Submitted by Mila Rush
Outside of the actual roundtable, the activities
undertaken this year are the survey on statistics-gathering and the crosswalk
The survey essentially asked three things: 1) what bodies we provide
statistical reports to, 2) what measures not currently tracked could be useful,
3) what reports are automatically generated by ILSs (Integrated Library Systems).
It was taken over a period of four months (March to June 2001). It was printed
in the Spring issue of the ALL-SIS newsletter, posted twice on ALL-SIS listserv,
posted on lawlibdir-l listserv, and finally faxed to directors/associate deans
in June. Fifty-five responses were received. The compilation of the responses
was offered to all respondents and distributed to those interested, as well
as to the Roundtable participants.
To help visualize where there is overlap (and thus some potential harmonization)
among the questions asked by the ABA Annual Questionnaire part 3, the ARL Academic
Law Library Statistics Questionnaire, and IPEDS Academic Libraries Survey, two
crosswalks were produced. They are on Access and on Resources. The crosswalks
are printed in the Spring issue of the newsletter and mounted on the Web site
The 2001 Roundtable was held 5:15-6:15p.m., Monday, July16 at the Minneapolis
Convention Center. Sixteen members were in attendance. Marian Parker represented
the ABA Section of Legal Education Law Libraries Committee.
The Roundtable primarily focused on the results of the survey and on what currently
are under discussion about the ABA questionnaire.
About two-thirds of law school libraries responded to the survey. Not surprisingly,
all fill out the ABA questionnaire, 67% fill out the IPEDS and the GPO biennial
surveys each, 51% the ARL survey, 18% the Large Law Libraries cataloging survey,
and 1-2 responses each for 28 other surveys.
The responses to Question 2 varied from "no more" to keeping track
of "more and more" items or categories. There is some desire to have
measures that will make comparisons feasible. Of the desired measures, the most
cited is usage, e.g. in-house usage, usage of electronic resources, percentage
of collection used. Some of the others cited are salaries, library traffic,
circulation transactions, relationship between expenditures and acquisitions,
space, technology categories, fund raising, etc.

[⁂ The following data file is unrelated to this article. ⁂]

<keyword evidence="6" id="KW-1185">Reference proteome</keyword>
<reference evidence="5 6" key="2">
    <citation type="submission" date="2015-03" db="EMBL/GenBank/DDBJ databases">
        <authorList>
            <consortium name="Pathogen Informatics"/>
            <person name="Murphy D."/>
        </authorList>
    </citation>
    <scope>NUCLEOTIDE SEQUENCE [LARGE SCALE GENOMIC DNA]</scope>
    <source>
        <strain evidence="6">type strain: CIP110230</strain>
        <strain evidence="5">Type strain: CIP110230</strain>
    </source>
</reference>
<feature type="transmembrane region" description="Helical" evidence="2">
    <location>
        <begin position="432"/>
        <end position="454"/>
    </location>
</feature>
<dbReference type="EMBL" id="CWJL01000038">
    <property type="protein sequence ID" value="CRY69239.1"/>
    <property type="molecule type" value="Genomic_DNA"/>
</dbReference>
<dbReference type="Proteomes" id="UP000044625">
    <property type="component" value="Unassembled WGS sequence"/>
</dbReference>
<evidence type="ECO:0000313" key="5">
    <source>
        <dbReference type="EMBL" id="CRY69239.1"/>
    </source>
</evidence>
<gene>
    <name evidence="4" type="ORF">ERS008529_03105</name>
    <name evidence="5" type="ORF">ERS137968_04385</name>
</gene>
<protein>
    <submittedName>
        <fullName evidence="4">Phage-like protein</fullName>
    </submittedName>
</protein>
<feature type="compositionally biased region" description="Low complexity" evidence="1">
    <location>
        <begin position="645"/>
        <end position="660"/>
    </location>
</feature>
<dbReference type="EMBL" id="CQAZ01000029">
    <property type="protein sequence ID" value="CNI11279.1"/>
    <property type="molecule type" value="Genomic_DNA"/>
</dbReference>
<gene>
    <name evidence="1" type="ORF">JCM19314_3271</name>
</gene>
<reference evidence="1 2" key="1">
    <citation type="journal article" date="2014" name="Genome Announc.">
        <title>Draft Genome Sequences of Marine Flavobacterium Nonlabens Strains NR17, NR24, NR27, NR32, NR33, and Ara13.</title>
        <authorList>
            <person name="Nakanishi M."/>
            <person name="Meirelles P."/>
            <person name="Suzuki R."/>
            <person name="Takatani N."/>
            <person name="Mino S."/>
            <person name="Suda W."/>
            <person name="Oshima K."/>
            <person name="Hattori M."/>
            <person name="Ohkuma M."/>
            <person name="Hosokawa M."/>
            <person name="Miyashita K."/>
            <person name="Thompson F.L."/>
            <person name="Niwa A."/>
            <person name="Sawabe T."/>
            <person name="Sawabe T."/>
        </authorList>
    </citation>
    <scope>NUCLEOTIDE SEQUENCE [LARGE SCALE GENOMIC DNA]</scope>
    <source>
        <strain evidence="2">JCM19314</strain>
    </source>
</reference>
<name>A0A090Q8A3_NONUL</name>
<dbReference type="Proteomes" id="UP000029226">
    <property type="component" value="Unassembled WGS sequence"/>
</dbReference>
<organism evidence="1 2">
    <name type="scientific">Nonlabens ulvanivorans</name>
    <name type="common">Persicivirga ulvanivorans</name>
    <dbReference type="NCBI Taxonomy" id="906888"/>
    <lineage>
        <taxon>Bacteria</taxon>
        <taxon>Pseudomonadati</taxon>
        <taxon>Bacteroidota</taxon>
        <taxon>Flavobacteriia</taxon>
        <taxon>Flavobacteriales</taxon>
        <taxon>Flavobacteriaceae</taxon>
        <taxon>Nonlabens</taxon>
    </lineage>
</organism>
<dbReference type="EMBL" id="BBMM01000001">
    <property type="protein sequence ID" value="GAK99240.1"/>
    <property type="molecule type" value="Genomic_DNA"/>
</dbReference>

The responses to Question 3 revealed that even with the same ILS, libraries
don't always get the same types of reports. Much of what an ILS can generate
is dependent on individual libraries' decisions on what to code, and on how
accurately and consistently the coding is followed. A lot of "tweaking"
happens in order to utilize some of the ILSs' report capabilities, and of course,
some libraries find it easier to just gather their statistics manually.
The most common complaint in response to Question 4 is the lack of coordination
and consistency in the questions asked and in the definitions furnished by the
different bodies. Others are the "lack of timeliness" and no "advance
notice when new questions will be added." Lastly, compliments were received
about the simplified ABA questionnaire and our work on the issue of statistics.
The other focus of this year's Roundtable was the ABA questionnaire itself.
Marian Parker told the attendees that ABA is dropping questions 13 and 19; is
leaving unchanged 28A, 28B, 29, 30 and 34; will investigate the need to distinguish
between carrel and non-carrel seating (31 and 32); will need to look further
into 38, 40 and 41; and will further analyze questions pertaining to library
expenditures. Marian repeatedly asked the group for ideas and suggestions, both
generally and on specific questionnaire items, that she can take back to the
ABA committee. An idea that came up is for measures that prospective students
can find meaningful in comparing law schools.